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Michigan Gets $1 Million More for Low-Income

The Michigan Public Service Commission (MPSC) on March 18 added an additional $1 million to the $55 million in Low-Income and Energy Efficiency Fund grants made in September last year to nine organizations.

"Michigan has seen an unprecedented increase in the number of households seeking help with heating bills," noted MPSC Chairman Orjiakor Isiogu.  "The Michigan Public Service Commission recognizes that an urgent need exists to make additional funding available to help the increasing number of low-income households that are struggling to pay heating bills."

Today's order amends the September order by providing an additional $1 million in funding divided among the nine organizations that were previously awarded grants.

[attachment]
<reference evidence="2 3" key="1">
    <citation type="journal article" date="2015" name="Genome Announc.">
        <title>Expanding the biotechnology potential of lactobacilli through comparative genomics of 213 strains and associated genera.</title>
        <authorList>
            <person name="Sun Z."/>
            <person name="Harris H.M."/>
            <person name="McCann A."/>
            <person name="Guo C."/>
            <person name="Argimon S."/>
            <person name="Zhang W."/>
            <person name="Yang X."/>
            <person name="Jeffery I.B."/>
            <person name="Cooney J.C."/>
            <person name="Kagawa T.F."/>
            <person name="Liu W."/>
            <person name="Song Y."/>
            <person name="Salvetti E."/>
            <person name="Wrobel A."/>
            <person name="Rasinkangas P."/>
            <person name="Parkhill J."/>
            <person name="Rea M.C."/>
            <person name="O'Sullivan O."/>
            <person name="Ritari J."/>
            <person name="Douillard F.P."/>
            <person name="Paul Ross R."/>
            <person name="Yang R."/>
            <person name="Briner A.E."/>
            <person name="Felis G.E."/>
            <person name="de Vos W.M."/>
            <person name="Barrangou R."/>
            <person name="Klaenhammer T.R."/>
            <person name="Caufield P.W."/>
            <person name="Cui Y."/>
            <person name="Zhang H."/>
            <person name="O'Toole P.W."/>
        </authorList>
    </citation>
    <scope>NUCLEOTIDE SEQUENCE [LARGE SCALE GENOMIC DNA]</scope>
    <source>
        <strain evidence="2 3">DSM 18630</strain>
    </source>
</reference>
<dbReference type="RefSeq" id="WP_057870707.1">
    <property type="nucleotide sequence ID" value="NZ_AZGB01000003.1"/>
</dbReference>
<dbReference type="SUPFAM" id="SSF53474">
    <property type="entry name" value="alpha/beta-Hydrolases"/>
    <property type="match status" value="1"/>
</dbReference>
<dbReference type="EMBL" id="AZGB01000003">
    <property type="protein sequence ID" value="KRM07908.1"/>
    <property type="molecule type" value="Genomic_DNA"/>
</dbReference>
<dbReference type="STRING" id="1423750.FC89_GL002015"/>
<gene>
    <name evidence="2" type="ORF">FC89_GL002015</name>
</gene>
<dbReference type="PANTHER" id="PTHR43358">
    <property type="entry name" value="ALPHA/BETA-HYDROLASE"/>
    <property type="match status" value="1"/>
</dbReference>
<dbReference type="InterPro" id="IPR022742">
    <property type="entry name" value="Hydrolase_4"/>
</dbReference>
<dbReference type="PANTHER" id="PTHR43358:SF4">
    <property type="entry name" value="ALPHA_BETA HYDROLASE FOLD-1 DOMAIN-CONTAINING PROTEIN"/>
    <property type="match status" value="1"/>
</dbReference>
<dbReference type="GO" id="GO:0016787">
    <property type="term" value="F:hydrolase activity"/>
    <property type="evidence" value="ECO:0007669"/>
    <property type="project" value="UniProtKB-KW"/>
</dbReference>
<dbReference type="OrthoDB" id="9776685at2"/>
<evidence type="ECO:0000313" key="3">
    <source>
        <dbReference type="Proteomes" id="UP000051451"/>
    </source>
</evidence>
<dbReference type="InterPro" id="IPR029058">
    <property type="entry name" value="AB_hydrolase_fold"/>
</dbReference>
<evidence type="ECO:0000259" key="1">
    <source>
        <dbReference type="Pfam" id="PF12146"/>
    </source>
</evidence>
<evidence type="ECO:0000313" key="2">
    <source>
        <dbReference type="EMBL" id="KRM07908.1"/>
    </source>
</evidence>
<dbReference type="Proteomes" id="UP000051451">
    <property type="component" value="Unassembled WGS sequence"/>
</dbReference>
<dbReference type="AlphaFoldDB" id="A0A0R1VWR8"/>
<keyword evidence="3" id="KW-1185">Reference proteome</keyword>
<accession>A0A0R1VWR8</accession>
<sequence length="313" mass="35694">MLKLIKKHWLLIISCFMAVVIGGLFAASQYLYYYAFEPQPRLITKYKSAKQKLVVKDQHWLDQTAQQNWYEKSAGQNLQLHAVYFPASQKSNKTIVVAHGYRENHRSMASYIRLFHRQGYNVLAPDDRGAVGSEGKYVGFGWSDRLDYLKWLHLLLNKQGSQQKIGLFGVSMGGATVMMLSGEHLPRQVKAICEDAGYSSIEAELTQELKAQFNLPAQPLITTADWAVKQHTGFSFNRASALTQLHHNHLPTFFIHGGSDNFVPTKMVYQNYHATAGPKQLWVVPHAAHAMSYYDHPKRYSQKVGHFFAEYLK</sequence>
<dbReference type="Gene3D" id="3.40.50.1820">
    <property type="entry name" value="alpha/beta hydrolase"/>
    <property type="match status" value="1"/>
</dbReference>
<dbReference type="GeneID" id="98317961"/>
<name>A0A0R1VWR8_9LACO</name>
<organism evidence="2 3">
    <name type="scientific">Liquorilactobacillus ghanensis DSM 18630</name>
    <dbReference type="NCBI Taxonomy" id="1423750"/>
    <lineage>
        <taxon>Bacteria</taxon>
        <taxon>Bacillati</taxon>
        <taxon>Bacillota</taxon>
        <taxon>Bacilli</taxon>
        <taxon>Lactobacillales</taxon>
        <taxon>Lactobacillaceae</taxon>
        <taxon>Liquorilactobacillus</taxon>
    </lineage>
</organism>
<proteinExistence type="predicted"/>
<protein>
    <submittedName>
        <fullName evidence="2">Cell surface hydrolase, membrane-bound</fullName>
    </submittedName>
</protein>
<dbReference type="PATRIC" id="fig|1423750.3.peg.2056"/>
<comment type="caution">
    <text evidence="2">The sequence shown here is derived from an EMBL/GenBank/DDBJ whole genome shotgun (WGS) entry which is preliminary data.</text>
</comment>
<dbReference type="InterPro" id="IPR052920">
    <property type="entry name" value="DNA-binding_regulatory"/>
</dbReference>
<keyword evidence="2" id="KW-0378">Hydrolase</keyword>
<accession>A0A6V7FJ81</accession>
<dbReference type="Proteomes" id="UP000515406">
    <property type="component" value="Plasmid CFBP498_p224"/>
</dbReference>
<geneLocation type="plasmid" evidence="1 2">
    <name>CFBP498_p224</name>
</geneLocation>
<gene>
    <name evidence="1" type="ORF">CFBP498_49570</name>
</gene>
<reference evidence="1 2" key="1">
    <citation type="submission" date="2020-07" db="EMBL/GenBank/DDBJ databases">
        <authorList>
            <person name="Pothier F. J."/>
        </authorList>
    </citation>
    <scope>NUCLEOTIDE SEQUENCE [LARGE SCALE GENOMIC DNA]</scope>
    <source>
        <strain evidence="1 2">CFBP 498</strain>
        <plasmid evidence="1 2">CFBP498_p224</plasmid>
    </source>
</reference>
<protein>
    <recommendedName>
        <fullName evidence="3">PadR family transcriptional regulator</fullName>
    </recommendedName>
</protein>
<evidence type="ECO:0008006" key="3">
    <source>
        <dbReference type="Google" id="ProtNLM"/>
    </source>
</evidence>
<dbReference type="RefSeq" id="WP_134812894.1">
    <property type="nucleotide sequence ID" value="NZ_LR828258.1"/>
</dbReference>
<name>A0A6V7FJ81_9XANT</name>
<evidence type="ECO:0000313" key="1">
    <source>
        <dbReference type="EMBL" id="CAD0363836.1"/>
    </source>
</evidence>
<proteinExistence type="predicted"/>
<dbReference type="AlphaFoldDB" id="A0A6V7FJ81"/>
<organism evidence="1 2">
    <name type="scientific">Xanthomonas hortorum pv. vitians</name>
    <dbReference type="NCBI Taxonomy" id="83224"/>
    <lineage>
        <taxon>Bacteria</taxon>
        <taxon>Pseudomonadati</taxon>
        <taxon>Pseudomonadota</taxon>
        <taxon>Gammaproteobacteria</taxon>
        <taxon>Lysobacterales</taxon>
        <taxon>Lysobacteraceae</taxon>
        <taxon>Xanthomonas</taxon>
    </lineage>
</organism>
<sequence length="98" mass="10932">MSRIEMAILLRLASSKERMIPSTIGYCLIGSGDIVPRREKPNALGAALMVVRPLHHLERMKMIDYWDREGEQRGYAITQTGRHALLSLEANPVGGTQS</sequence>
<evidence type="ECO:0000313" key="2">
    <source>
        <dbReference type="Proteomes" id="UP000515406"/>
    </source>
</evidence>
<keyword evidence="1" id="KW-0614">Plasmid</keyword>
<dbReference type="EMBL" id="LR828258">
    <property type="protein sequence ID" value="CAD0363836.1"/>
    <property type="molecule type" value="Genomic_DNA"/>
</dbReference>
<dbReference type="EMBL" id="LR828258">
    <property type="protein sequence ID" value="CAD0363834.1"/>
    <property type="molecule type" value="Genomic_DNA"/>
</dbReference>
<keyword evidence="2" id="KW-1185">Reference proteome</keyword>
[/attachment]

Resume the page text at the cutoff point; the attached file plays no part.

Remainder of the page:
The majority of the funding, $636,400, went to the Michigan Department of Human Services, the LIHEAP grantee, to provide assistance with energy bills for low-income households statewide. Other major recipients were the Salvation Army, $109,000; The Heat and Warmth Fund, $90,900 and Michigan Community Action Agency Association, $75,500. The remainder was distributed among the Newaygo County Community Services, Downriver Community Conference, Inter-Tribal Council of Michigan, Inc, Lighthouse Emergency Services, and Society of St. Vincent de Paul.

On March 23 the state’s largest utility, DTE Energy, the National Fuel Funds Network, the Michigan Public Service Commission, the Heat and Warmth Fund, the Salvation Army and the Michigan Department of Human Services held a press conference urging more LIHEAP funding for the current fiscal year.

“We have seen thousands of our customers who have never needed help before seeking assistance,” said Fred Shell, DTE Energy vice president, in a press release. “This funding is desperately needed to help people manage their utility bills without resorting to extreme measures to keep the lights and heat turned on.”

Source: MPSC, state newspapers